Death is never fair and I am never ready for it, regardless if a person has been ill or has lived a long life, but maybe because when a person dies, a piece of them is carried on in the people whose lives they’ve touched, it is somehow cushioned. My grandmother died nearly 15 years ago and I still think of her if not every day, pretty close. There are so many things I learned from her that I use in my daily life and traditions she instilled in me that it is as if she is still here. I suppose as long as I remember her and the gifts she left me, she will never truly be gone.

When our pet rabbit, Pepper died four years ago, I didn’t think I’d ever get over it. We found him after someone set him “free” at a state park. He was a domestic rabbit and would not have made it through the night in the wild. For seven years he was a part of our family. Not to the extent that Bell is now (I tend to think dogs are more loving than rabbits, at least in our case), but a loving addition none the less. Even though he died peacefully and I knew he had lived longer than most rabbits his breed, the loss was palpable. It left a hole in my heart that mere memories cannot heal. To this day I mourn his loss.

I’m not sure if it was the loss of Pepper or that the kids were finally old enough to join me in “ganging up” on my husband, but one night when he got home from work, we were waiting for him. He walked into the great room and found us sitting on the couch. He knew something was up. He cautiously sat on the opposite couch and I told him, “We want a dog.”

No begging, no justification, no preliminary conversation to cushion the blow, just “We want a dog!” He sat there a moment staring at us. I assume he was weighing his options. Before he could come up with a million reasons not to, I flipped open my laptop and continued. I told him I had found an 8 week old border collie/Australian shepherd puppy that needed rescuing. I turned the monitor toward him with Bell’s picture full screen. He looked at her and I could see him physically soften.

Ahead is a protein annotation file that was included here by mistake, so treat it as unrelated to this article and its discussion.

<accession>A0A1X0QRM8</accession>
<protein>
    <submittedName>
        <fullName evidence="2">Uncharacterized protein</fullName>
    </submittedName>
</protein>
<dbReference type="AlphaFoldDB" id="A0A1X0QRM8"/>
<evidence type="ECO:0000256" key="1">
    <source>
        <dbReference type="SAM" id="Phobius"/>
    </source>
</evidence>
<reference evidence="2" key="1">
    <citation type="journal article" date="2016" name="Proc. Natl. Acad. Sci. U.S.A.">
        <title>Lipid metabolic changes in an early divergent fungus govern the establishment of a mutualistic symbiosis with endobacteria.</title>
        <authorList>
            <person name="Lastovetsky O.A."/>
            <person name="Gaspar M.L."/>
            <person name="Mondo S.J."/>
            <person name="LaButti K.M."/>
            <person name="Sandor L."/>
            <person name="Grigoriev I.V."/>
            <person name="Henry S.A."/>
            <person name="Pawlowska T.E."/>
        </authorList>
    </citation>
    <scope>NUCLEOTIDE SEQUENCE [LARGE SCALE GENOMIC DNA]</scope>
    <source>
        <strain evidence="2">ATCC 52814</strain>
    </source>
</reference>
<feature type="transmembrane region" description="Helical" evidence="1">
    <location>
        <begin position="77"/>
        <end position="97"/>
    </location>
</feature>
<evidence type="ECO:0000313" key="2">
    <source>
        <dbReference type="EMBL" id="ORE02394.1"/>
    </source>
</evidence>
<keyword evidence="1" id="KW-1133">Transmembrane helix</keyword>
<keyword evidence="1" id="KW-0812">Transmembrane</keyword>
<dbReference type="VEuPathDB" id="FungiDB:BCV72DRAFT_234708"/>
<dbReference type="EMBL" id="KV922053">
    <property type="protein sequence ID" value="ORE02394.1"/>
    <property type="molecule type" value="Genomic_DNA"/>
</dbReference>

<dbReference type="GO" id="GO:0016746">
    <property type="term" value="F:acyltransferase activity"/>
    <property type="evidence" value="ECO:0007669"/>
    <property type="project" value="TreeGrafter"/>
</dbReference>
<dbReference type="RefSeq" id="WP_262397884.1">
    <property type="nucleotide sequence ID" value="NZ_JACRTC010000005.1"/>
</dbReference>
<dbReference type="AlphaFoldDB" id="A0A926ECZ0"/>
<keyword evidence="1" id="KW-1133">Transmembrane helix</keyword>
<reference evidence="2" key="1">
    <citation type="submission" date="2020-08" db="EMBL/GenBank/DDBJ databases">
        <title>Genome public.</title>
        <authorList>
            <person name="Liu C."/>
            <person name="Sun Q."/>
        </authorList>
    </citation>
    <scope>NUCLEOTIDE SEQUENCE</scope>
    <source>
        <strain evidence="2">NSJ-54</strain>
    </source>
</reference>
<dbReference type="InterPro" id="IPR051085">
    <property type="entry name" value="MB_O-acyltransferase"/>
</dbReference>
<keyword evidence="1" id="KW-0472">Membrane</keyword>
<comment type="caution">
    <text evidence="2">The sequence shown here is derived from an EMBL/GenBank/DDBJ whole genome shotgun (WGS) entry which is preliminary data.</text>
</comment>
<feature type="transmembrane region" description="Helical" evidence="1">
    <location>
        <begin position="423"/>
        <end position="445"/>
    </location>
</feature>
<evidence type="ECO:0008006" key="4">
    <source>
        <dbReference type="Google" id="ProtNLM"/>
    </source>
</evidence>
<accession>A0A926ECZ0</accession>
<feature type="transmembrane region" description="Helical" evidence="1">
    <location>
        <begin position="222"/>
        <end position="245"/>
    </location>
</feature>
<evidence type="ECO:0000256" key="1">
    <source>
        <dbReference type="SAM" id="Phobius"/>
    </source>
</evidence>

I’d done my homework. One thing my husband could not stand was a dumb dog. I think all dogs are great in their own way, but for my husband, a dog had to be smart. This breed was rated number 1. How much better could it get?

Without argument, my husband stood up, walked out of the room, saying over his shoulder, “If that’s what you want.” Done! He might have thought I would follow him to fortify my case for a dog, but I didn’t. I let it go. I didn’t say another word about it. I’d won. He didn’t say no and that’s all I was looking for.

The next morning after he left for work, the kids and I got in the car, drove 30 miles to where Bell was and brought her home. When my husband came home from work, I set Bell in the middle of the back hallway floor, right where he would come in. The kids and I hid around the corner and waited. The door opened and in a funny, baby-talk voice that I hadn’t heard since the kids were babies my husband said, “Well hello there! Aren’t you a cutie.” He was hooked.  Since that day, Jingle Bells has been our baby-dog. My husband refers to her as our “love child” and “the daughter that loves me.” My daughter loves him, but she is a teenager, so it’s only natural that there be a little friction from time to time.

Being a stay-at-home mom, I spend the most time with Bell. I feed her, bathe her, walk her, play with her, and twice a week when hubby is working, she sleeps with me. The other nights she sleeps with my daughter, Gracie. She is spoiled rotten and that’s the way I like it. I look at rescuing her as justification for making her life as happy, fulfilling, and easy as possible. She gives us unconditional love beyond anything I could have imagined, so the least I can do is let her sleep on the couch all day, walk her every morning, play with her, feed her healthy food, and love her with every ounce of my being. See — just like a kid, except my kid’s days of sleeping on the couch all day are numbered, they aren’t much into exercise, playing has nearly been outgrown, and healthy food does not always win over the junk food they try to sneak. Still, there’s the love.

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I can’t imagine what I’m going to do when something happens to Bell. Just typing that statement my eyes have filled with tears, there is a lump in my throat, and it is taking everything inside me to hold back the tears welling up in my eyes. So today, I am going to love Bell as much as I can, sneak doggie kisses as often as she’ll give them, and do my best to give her the “dog’s life” that she deserves, and for this I am — Simply Grateful.